CONTACT US
HELP
SEARCH
LOGIN
BUSINESS
DIVISIONS
GAMES IGT ADVANTAGEā„¢
SYSTEMS
MEGAJACKPOTS ONLINE
GAMING
CUSTOMER
SUPPORT
RESPONSIBLE
GAMING
SUPPLIER
DIVERSITY
NEWS
ROOM
INVESTOR
RELATIONS
JOBS

Print Version Search Login

A History of Pachisuro Slot Machines

In 1925, a Japanese company created its own version of a European candy vending machine, and it became popular among Japanese children. In Osaka, Japan, the candy machine was modified for amusement games, not for gambling, and the new Pachinko device enjoyed popularity especially in Nagoya and Kanazawa.

A Pachinko machine is a Japanese gambling device similar to an American pinball machine except that a Pachinko is upright and launches metal balls vertically into a big circle in the center of the machine. Pachinkos also have nails placed on the play board so the ball will land in different places. The goal is to get the metal balls to land in one of the winning pockets, which will make the machine pay out more metal balls so the player can keep playing. In Japan, the balls are equal in number to the machines that pay out coins.

 height=
IGT's The Terminator® Pachisuro Machine

All new Pachinko machines feature a variety of lights and sounds. Many Pachinko machines have LCD screens or bonus reels that will trigger bonus screens when certain play criteria are met.

In 1965, Pachisuro slot machines were introduced to the Japanese market. They differ from U.S. slot machines in that they do not have a handle that activates the game. Instead, they feature a small pull lever that looks like an arcade joystick and is located on the front of the machine. The player activates the lever to spin the reels. Pachisuro machines also feature skill stop reels, three small buttons on the front of the machine that allow the player to stop each reel.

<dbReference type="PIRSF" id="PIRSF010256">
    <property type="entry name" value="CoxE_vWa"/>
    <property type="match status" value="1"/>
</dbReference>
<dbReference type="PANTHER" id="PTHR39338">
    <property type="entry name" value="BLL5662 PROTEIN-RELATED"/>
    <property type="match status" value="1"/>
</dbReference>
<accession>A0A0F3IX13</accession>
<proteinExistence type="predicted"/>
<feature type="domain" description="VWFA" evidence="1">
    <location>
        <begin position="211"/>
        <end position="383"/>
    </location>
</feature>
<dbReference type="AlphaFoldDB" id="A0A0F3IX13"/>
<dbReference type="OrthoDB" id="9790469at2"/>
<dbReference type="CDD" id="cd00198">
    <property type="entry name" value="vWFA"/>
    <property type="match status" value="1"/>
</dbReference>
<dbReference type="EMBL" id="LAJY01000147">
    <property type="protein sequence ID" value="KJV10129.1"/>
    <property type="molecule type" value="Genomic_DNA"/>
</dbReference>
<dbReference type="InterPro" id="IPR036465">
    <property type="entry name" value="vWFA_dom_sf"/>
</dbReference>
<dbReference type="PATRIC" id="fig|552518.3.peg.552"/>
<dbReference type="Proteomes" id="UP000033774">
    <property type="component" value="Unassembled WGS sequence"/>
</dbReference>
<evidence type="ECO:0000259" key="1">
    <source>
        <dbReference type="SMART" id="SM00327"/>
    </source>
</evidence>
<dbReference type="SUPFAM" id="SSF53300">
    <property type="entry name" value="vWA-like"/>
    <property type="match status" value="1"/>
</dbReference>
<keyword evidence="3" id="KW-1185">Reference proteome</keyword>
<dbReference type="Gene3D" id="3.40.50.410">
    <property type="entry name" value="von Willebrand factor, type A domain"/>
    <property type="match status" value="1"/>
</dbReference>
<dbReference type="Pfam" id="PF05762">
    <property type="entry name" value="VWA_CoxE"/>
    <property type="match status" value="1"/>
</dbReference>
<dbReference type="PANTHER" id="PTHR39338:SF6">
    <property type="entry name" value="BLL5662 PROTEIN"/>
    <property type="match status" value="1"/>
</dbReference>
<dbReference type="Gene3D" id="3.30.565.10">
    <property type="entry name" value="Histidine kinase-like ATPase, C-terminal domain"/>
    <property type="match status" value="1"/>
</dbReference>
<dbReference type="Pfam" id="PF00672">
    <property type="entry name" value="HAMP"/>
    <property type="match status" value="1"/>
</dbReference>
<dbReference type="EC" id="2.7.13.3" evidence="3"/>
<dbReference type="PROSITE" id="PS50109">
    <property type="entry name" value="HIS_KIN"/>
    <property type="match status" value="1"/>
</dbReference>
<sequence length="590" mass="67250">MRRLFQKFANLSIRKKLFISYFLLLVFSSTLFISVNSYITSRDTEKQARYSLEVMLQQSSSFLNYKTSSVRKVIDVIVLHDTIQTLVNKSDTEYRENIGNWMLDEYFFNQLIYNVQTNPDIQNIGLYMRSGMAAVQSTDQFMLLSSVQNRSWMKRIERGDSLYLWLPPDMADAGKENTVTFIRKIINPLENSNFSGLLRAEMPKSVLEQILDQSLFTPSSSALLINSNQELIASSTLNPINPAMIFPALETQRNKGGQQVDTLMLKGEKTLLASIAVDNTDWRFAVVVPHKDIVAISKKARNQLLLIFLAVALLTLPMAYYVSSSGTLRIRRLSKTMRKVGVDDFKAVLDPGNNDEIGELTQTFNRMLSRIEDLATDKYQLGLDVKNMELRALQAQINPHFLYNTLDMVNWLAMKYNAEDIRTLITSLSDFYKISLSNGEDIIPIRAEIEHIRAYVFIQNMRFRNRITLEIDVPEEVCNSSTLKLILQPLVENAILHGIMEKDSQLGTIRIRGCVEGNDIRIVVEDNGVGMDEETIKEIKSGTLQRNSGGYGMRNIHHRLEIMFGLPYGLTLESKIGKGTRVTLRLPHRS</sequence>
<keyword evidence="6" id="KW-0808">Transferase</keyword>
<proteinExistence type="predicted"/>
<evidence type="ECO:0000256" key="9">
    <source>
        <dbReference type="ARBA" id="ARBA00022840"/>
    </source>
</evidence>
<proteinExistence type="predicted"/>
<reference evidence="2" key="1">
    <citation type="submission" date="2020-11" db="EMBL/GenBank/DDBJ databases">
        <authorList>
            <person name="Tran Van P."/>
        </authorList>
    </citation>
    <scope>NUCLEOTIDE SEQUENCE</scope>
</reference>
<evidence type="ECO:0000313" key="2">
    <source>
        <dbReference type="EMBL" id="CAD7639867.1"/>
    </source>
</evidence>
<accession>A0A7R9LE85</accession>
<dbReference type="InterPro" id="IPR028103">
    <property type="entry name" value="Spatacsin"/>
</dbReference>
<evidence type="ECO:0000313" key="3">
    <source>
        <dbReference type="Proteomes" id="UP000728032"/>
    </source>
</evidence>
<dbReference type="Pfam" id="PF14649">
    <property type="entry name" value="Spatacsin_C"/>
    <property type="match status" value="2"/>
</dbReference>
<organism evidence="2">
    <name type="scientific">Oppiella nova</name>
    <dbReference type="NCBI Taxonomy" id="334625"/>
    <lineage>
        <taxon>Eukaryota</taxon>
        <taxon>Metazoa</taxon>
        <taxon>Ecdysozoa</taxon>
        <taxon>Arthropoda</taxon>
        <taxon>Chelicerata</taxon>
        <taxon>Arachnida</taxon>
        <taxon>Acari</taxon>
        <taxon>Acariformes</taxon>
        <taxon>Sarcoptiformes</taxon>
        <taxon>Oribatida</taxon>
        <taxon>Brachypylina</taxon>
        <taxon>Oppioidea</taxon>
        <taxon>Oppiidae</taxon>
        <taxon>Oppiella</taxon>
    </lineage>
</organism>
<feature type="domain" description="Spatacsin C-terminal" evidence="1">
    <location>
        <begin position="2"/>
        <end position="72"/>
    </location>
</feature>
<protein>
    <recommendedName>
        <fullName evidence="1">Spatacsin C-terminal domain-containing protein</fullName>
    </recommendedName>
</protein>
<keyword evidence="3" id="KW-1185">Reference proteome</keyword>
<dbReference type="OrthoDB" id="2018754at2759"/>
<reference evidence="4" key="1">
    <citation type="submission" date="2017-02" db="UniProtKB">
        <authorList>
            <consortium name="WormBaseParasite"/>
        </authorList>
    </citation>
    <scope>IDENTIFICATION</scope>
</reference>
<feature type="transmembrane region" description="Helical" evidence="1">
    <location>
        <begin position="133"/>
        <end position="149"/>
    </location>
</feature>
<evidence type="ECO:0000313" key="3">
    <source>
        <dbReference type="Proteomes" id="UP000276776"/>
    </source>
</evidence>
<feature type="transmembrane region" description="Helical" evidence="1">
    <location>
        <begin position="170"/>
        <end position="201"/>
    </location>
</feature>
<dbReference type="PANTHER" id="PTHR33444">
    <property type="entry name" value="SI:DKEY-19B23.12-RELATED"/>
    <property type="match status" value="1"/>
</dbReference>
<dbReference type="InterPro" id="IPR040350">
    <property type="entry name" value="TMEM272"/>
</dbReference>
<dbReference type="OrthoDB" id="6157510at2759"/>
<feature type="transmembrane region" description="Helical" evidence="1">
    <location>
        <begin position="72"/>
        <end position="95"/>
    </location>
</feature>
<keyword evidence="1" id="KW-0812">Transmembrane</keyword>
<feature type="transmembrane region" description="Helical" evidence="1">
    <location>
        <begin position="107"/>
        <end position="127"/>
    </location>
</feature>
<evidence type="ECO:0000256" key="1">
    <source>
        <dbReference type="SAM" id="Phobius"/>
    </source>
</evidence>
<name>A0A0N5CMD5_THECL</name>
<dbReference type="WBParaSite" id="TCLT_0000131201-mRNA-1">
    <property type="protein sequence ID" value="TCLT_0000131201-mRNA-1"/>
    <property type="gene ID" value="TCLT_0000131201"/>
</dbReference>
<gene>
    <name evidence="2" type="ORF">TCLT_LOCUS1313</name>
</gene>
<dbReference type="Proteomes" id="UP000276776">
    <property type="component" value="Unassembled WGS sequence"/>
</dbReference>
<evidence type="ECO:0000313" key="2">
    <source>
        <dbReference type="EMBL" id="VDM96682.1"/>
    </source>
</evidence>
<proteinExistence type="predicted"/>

There are currently about 16,000 halls (casinos) throughout Japan. Although some halls have only Pachinko or only Pachisuro machines, most of the halls operate both types of machines. There are about 1,800,000 Pachisuro machines installed nationwide, with an estimated 50 percent turnover every year. About 3,500,000 Pachinko machines are installed throughout Japan.

IGT Japan became a member of the Nichidenkyo Pachisuro Manufacturers Association in 1992. In 2004, IGT Japan entered into an agreement with Sega Sammy Holdings, Inc., the largest Japanese Pachisuro manufacturer, for the support of IGT Japan's development and manufacturing. In the past two years, IGT Japan sold approximately 19,000 units of its Nobunaga and 30,000 units of The Terminator® themed product.


The 20 Greatest Slot Innovations | A History of Pachisuro Slot Machines | Contacting IGT With New Game/Product Ideas | FACT or Fiction? | The Force Is With You | Frequently Asked Questions | Gaming Glossary | History of Slot Machines | IGT Systems | Penny Arcade | Q & A on Class II Gaming Machines | The Surprising Popularity of Penny Slots | Video Poker, Then and Now